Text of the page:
“The services and people at the heart failure clinic are great.”
By Michael Abramowitz
Sunday, February 10, 2013
Allen Stanford has a big heart, in love and in life. In matters of love, a big heart is a wonderful attribute. In medical terms, not so much.
The 78-year-old retired building inspector married the love of his life, Karen, on Sept. 9. Stanford also has congestive heart failure, which causes heart enlargement and organ dysfunction, and has kept him closely connected to hospitals since the mid 1990s. His story is being showcased by the East Carolina Heart Institute at Vidant Medical Center during Heart Failure Awareness Week, which begins today.
The week is part of February’s National Heart Month.
Stanford learned he had a heart condition in 1972 when he had a physical exam upon his retirement from the military. His doctor told him he had a heart murmur and put him on a penicillin regimen.
“He told me I’d have to take it for the rest of my life,” Stanford said.
He had his first heart attack in the 1990s while running a business he started in Greenville.
“I was lucky because if they (the hospital) hadn’t been here then, I wouldn’t be here right now,” Stanford said.
Stanford had valve replacement surgery following his heart attack. It was the first time he learned about congestive heart failure.
“My heart wasn’t pumping the way it was supposed to. They told me if I didn’t do something I would drown in my own blood. I had faith in my doctors, so I knew everything would be alright,” he said.
Stanford has been in the heart institute’s heart failure program since 2011, under the care of a multi-disiplinary team of physicians, nurses and nurse practitioners, pharmacists, dieticians and other specialists focused on heart care, led by Dr. John Cahill.
Heart failure is a progressive and incurable condition, except when the cause is viral and can be reversed through anti-viral medications, the doctor said.
“Most of the instances we see are from coronary disease, where heart attack causes tissue scarring, which is irreversible,” Chaill said. “What we can do, though, is make the remaining muscle pump better, reversing the course of the disease or halting its progress and the associated symptoms. But the heart’s ability to repair itself is somewhat limited.”
Managing heart failure is vital to sustaining the best quality of life possible. To do that, the heart failure team works in close collaboration with patients and families, said Angela Mayo, the heart institute’s manager of heart failure services.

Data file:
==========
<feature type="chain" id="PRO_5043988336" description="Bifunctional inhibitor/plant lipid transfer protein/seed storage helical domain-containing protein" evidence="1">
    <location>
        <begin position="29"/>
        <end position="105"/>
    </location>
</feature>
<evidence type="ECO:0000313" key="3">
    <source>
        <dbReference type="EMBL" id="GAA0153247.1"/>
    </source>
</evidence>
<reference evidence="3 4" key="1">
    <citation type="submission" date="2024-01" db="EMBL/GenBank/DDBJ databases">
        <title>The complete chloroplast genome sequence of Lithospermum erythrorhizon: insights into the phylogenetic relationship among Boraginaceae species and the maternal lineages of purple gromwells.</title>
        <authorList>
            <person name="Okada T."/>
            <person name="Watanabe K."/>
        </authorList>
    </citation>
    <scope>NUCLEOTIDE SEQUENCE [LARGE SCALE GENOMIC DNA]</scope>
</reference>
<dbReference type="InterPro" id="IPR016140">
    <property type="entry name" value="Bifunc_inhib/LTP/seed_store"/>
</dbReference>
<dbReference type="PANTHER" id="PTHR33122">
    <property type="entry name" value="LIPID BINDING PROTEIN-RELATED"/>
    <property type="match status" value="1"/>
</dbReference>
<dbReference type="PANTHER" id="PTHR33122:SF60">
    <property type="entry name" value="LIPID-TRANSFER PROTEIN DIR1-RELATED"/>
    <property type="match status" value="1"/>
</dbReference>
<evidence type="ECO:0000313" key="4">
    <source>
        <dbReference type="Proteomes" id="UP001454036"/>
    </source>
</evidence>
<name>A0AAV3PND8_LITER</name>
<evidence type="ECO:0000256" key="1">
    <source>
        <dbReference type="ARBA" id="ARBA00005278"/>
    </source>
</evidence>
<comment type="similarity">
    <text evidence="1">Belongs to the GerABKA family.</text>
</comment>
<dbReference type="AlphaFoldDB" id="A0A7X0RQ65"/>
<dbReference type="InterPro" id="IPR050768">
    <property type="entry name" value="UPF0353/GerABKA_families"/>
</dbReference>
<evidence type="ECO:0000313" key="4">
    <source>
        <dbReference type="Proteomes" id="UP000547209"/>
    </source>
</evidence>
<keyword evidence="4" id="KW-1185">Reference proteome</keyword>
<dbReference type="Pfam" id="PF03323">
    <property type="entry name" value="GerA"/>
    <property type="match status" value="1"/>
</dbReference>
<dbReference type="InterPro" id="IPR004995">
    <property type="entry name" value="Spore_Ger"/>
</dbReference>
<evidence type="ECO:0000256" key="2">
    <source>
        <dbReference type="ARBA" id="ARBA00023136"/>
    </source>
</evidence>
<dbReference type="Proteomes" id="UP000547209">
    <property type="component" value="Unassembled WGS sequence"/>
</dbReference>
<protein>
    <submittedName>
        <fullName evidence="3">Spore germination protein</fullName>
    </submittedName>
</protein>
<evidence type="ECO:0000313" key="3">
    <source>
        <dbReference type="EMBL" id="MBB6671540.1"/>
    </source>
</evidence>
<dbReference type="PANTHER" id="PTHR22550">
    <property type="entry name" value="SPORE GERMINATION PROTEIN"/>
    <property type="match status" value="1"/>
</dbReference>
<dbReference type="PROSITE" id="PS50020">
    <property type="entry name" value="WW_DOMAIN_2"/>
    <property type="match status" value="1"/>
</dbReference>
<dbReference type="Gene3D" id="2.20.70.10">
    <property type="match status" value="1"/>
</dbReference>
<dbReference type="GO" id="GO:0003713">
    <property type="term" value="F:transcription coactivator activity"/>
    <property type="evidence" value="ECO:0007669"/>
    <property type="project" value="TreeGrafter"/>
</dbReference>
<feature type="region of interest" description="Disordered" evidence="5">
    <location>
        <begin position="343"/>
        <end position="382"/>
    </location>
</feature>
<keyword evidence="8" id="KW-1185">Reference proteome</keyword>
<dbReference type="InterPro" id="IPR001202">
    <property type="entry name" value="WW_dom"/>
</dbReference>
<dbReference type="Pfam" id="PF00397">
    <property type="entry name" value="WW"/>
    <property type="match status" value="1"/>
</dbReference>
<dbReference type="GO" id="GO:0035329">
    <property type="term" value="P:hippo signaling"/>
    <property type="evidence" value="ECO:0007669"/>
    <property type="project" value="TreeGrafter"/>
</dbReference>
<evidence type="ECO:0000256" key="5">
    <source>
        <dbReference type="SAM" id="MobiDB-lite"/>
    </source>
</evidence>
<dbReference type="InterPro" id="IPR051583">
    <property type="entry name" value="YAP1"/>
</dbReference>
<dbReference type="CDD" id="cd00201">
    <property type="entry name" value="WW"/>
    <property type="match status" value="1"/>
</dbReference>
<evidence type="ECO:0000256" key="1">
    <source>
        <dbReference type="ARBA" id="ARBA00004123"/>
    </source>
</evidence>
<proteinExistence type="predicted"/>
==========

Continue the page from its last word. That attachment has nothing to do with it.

“We’re here to support them being the best they can be, wherever they are in their heart condition,” Mayo said. “We communicate regularly, daily, if necessary, to keep up on weight changes, medicine schedule, diet and prescription changes and balances. I think that responsiveness helped him to find success at home. Prior to this program he might have had to come into the hospital more frequently.”
The Stanfords manage Allen’s life carefully. He takes a regular dose of an anti-coagulant and has his blood drawn every 15-20 days to check for its effectiveness. He also takes diuretics to help his body release fluids and hold off or minimize congestive buildup as much as possible.
“Taking medications is not hard to do if you just make up your mind that it’s what you have to do,” Allen Stanford said. “I get up in the morning and my pills are laid out in my pill box for each day and time. I need to keep fluids from building up in my heart, and if I don’t take another of my medications to regulate my heartbeat, my (implanted) defibrillator goes off, and that’s no fun.”
Karen also helps manage Allen’s diet, weight and diabetes control and all his medicine dosages.
“I have my cellphone set to ring at 2 p.m. to keep his regimen regular, whether I’m out of house or out of town,” she said.
While Karen keeps Allen’s romantic heart happy, and his heart condition did not cause him any hesitation about marriage, Allen knew there would be necessary adjustments he and Karen would have to be clear about ahead of the nuptials.
“As long as you talk about all that up front, there’s no problem,” Allen Stanford said.
The couple were part of the heart failure program’s first support group, coordinated by a staff social worker and nurse.
“We realized it was an opportunity for patients to come together, share their stories and strategies and realize they’re not in this alone. At the end of the day, heart failure is just a small part of our patients’ lives,” Mayo said.
Allen Stanford credits his continuing success to his medical care team’s expertise and commitment.
“The services and people at the heart failure clinic are great,” Allen Stanford said. “The doctors are great, and the nurses are even better. I know they don’t have space for every single heart patient here, but if you can get into this program, you really should try to do that.”
Contact Michael Abramowitz at email@example.com or 252-329-9571.
via The Daily Reflector.